Das Thier in der Decorativen Kunst

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The development of the Arts and Crafts movement in the late 19th century led to the publication of many books and periodicals offering design suggestions to artists, craftspeople and decorators. The more popular examples, like the long-running Dekorative Vorbilder, comprised collections of plates by different artists, in styles that ran from imitations of rococo decoration to the latest Art Nouveau (or Jugendstil) graphics. Other books presented designs by single artists. Alphonse Mucha created two of these, Documents Decoratifs (1902) and Figures Décoratives (1905), while also collaborating with Maurice Verneuil and George Auriol on Combinaisons Ornementals (1901). Verneuil produced a book of his own designs, L’Animal dans la Decoration (1897), in which animals of all kinds were depicted in Verneuil’s precise and versatile Art Nouveau manner.

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Das Thier in der Decorativen Kunst (The Animal in Decorative Art) is an Austrian equivalent of L’Animal dans la Decoration, and one in which artist Anton Seder didn’t feel as constrained as Verneuil by biological accuracy. Three of the plates in Seder’s book are devoted to a variety of snarling dragons that were probably more useful for illustrators than interior designers. The rest of the book is a combination of reality and fantasy, with fish in various states of pop-eyed alarm, a collection of piscine grotesques that I’ll be looking at if I ever have to draw the inhabitants of Innsmouth again, and many beautiful renderings of birds, reptiles, crustaceans, feathers and shells. Seder’s book was reprinted by Dover Publications as Fantastic Beasts of the Nineteenth Century but you can browse or download the original for free here. (The date given at the Internet Archive is 1896 but several of the plates show dates later than this.)

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Combinaisons Ornementales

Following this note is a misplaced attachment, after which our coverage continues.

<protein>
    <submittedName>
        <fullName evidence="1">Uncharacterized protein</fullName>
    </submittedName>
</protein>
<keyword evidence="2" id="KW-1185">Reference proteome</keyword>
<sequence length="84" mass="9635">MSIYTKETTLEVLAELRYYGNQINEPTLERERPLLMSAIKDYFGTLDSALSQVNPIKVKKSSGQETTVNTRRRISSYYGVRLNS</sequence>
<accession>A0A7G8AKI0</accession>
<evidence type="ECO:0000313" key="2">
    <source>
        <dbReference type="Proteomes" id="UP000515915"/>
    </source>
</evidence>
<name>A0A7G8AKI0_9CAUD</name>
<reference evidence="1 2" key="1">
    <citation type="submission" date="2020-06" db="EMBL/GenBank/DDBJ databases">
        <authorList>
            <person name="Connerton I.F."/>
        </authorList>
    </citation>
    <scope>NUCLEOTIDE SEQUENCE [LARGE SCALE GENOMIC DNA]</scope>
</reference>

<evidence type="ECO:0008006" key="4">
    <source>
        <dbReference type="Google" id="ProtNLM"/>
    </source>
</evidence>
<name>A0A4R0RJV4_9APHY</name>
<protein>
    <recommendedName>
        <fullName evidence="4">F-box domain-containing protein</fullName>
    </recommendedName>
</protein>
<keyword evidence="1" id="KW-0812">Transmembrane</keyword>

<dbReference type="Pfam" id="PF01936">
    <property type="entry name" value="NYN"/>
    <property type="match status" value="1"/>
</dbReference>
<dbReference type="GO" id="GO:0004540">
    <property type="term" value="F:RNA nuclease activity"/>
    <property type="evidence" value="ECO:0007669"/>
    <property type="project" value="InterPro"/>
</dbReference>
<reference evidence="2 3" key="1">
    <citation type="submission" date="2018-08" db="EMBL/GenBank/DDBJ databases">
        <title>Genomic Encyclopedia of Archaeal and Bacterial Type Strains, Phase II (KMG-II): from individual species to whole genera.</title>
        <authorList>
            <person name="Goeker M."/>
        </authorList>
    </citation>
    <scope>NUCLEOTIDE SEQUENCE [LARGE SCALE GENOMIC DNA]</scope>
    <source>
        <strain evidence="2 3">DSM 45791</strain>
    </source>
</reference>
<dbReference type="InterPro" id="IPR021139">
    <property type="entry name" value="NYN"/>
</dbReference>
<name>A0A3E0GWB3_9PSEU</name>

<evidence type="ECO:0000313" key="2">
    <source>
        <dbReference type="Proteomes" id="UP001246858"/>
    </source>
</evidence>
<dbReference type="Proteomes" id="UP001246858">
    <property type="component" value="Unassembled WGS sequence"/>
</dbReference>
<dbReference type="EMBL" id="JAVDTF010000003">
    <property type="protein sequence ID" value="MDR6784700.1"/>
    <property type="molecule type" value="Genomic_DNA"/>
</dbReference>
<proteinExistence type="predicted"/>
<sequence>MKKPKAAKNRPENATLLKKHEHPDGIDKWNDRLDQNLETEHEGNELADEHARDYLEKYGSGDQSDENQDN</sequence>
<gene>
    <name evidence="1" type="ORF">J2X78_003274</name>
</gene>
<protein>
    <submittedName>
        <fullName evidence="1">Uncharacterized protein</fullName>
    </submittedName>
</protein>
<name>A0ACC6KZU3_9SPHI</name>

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After writing about Charles J Strong’s Book of Designs a couple of days ago, it seems pertinent to point the way to a far more essential Art Nouveau design book which can also be found at the Internet Archive. Combinaisons Ornementales was a collaboration between Maurice Verneuil, George Auriol and Alphonse Mucha published in 1901, and comprises 60 plates of beautifully elegant designs (“multipliable to infinity with the aid of a mirror”) which range from Mucha’s abstractions to Verneuil’s flower motifs. The examples shown here are all by Mucha; I borrowed one of the flourishes and the peacock feather for the Dodgem Logic cover design earlier this year.

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For a quick look at all the plates, the NYPL Digital Gallery has scans. Mucha produced another design book the following year, Documents Decoratifs, although I’ve yet to see an edition of that online.

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Previously on { feuilleton }
Charles J Strong’s Book of Designs
Mucha’s Zodiac
Dodgem Logic #4
Peacocks

Peacocks

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The Modern Poster by Will Bradley (1895).

A selection from the NYPL Digital Gallery. There’s more by the great Will Bradley (1868–1962) here.

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Abstract design based on peacock feathers by Maurice Verneuil (1900?).

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Pavo; Lophophorus (1834–1837).

Elsewhere on { feuilleton }
The illustrators archive

Previously on { feuilleton }
Rene Beauclair
Elizabetes Iela 10b, Riga
The Maison Lavirotte
Whistler’s Peacock Room
Beardsley’s Salomé